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Rhonda's Tips: Genealogy Questions Answered
by Rhonda R. McClure

June 27, 2002
See Rhonda's Previous Columns

German Birth Records

Q: I would like to know how I would go about getting a copy of my great-grandfather's birth certificate. He was born in Baden, Baden, Germany on September 12, 1850 and died in Portland, Oregon on November 18, 1908. He also lived in Kansas City, Missouri in 1892. -- Lynn

A: Vital records, or civil registration as it is better known in Germany, is not filed at any central location. As a result, it is necessary for researchers to contact individual towns or parish churches. When contacting the town, you will want to contact the Civil Registration District Office.

It is possible that the Civil Registration District Office does not have birth records for the 1850s. While some have kept vital records since 1809, record availability is much stronger after 1875. If it turns out that the Civil Registration District Office does not have the records in question, you will need to turn your attention to the parish records.

Generally the parish records are more useful if you know the parish in which the event took place. However, since that is not the case, your first step is to begin by going through the church records available on microfilm through your local Family History Center. The search could be narrowed considerably if you know the religion of your great-grandfather.

If your great-grandfather was born in Baden-Baden, Germany, you will find that when searching the Family History Library Catalog that you need to search under Baden, Baden, Germany.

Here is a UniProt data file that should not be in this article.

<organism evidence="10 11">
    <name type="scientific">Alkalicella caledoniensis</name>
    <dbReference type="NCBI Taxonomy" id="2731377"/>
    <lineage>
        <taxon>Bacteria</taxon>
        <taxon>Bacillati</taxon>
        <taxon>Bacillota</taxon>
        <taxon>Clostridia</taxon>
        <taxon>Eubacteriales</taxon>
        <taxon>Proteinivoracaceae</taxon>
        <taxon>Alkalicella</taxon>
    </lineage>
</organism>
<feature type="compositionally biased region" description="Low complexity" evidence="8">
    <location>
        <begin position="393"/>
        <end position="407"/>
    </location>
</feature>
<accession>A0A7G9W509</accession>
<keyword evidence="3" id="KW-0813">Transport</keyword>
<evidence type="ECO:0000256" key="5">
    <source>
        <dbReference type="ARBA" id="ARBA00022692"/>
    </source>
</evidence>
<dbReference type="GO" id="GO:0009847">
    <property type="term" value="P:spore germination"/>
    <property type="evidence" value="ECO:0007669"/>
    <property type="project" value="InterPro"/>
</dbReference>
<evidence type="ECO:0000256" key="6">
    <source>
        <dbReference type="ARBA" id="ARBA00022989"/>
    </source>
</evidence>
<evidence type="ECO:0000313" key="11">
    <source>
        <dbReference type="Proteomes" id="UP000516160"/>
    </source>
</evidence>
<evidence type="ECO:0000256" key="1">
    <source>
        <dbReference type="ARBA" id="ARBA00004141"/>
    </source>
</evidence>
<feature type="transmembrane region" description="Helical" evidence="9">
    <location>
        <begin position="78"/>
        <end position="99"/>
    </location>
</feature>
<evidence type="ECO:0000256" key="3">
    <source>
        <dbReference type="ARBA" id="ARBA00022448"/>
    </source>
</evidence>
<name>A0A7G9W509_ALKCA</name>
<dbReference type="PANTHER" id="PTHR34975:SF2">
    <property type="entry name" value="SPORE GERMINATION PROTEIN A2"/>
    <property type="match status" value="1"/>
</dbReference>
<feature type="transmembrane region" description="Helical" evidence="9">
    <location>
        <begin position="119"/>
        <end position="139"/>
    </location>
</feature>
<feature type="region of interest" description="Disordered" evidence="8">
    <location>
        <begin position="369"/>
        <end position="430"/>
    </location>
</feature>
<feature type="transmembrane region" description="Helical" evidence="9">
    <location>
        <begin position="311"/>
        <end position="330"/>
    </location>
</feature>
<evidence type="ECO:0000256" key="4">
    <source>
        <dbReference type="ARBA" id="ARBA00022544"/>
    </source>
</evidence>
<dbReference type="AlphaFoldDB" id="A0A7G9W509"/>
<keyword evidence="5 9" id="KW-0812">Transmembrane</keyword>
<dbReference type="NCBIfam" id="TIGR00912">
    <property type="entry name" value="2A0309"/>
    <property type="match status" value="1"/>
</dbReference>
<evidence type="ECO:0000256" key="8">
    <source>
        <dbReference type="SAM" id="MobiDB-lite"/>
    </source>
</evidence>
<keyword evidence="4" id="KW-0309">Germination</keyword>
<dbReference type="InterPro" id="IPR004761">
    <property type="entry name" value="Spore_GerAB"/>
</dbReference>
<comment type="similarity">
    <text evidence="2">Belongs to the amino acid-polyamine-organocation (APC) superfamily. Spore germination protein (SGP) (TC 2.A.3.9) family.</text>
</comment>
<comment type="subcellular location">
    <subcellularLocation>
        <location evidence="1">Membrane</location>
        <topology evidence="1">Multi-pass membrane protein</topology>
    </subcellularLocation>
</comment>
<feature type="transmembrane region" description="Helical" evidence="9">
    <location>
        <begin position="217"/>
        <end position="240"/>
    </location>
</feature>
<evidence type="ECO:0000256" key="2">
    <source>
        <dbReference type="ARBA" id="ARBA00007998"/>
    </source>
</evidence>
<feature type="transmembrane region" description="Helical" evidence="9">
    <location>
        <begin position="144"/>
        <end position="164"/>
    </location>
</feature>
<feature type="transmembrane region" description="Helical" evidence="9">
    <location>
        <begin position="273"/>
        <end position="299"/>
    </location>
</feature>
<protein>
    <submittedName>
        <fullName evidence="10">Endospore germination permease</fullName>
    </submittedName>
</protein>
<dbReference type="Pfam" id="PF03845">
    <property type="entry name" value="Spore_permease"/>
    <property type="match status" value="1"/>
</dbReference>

When writing to the Civil Registration District Office, you may want to take advantage of the form letter available here on Genealogy.com in German.

Ship Records

Q: Can you please tell me how I can find ship manifests or where to go to find the names of relatives who came here around 1905 from Italy, stayed until 1910, then returned to Italy. The problem is that they didn't come through Ellis Island. I guess that they came on a visa and had 3 children that were born here in New York. -- Steve

A: First, if you are basing your assumption that they didn't come through Ellis Island on the fact that you cannot find them on Ellis Island Records Web site, then do not exclude New York and Ellis Island in your search through more traditional records.

It would be a good idea for you to search all the eastern ports that are near to New York. While it is true that Ellis Island, or more specifically the port of New York City, was the busiest immigration port, ancestors also used other ports (even if they ended up in New York City).

The passenger lists are available on microfilm. While they are the responsibility of the National Archives, who created the microfilms, you will find that the microfilmed passenger lists are easy to get. The easiest way is through your local Family History Center, a branch of the main Family History Library in Salt Lake City, Utah.

When searching the Family History Library Catalog, you will want to search for "Emigration and Immigration" for the following cities: New York, Baltimore, Philadelphia, and Boston. Those are the most likely ports given that your ancestors were living in New York.